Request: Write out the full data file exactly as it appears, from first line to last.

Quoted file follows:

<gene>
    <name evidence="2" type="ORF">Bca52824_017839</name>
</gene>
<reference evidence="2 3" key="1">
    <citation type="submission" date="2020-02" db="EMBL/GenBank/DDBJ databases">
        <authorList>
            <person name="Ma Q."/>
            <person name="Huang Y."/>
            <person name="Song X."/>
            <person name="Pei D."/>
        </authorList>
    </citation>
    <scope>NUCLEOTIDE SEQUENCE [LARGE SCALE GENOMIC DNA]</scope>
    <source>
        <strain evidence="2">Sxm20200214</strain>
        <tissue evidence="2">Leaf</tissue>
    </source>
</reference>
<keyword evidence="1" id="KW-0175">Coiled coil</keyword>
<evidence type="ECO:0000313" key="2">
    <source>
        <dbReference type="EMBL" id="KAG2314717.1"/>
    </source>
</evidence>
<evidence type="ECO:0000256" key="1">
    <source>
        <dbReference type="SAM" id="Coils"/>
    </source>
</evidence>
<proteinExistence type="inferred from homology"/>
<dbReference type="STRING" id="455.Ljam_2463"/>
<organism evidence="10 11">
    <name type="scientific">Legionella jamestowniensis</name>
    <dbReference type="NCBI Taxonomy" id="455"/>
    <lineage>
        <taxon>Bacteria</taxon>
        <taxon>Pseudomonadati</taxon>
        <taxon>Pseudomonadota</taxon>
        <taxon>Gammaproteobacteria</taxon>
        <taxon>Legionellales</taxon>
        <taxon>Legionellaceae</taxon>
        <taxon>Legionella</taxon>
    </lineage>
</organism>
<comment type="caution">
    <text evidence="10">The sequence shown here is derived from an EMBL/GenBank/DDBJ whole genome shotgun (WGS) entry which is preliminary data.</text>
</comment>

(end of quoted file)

<gene>
    <name evidence="2" type="ORF">Bca52824_017839</name>
</gene>
<reference evidence="2 3" key="1">
    <citation type="submission" date="2020-02" db="EMBL/GenBank/DDBJ databases">
        <authorList>
            <person name="Ma Q."/>
            <person name="Huang Y."/>
            <person name="Song X."/>
            <person name="Pei D."/>
        </authorList>
    </citation>
    <scope>NUCLEOTIDE SEQUENCE [LARGE SCALE GENOMIC DNA]</scope>
    <source>
        <strain evidence="2">Sxm20200214</strain>
        <tissue evidence="2">Leaf</tissue>
    </source>
</reference>
<keyword evidence="1" id="KW-0175">Coiled coil</keyword>
<evidence type="ECO:0000313" key="2">
    <source>
        <dbReference type="EMBL" id="KAG2314717.1"/>
    </source>
</evidence>
<evidence type="ECO:0000256" key="1">
    <source>
        <dbReference type="SAM" id="Coils"/>
    </source>
</evidence>
<proteinExistence type="inferred from homology"/>
<dbReference type="STRING" id="455.Ljam_2463"/>
<organism evidence="10 11">
    <name type="scientific">Legionella jamestowniensis</name>
    <dbReference type="NCBI Taxonomy" id="455"/>
    <lineage>
        <taxon>Bacteria</taxon>
        <taxon>Pseudomonadati</taxon>
        <taxon>Pseudomonadota</taxon>
        <taxon>Gammaproteobacteria</taxon>
        <taxon>Legionellales</taxon>
        <taxon>Legionellaceae</taxon>
        <taxon>Legionella</taxon>
    </lineage>
</organism>
<comment type="caution">
    <text evidence="10">The sequence shown here is derived from an EMBL/GenBank/DDBJ whole genome shotgun (WGS) entry which is preliminary data.</text>
</comment>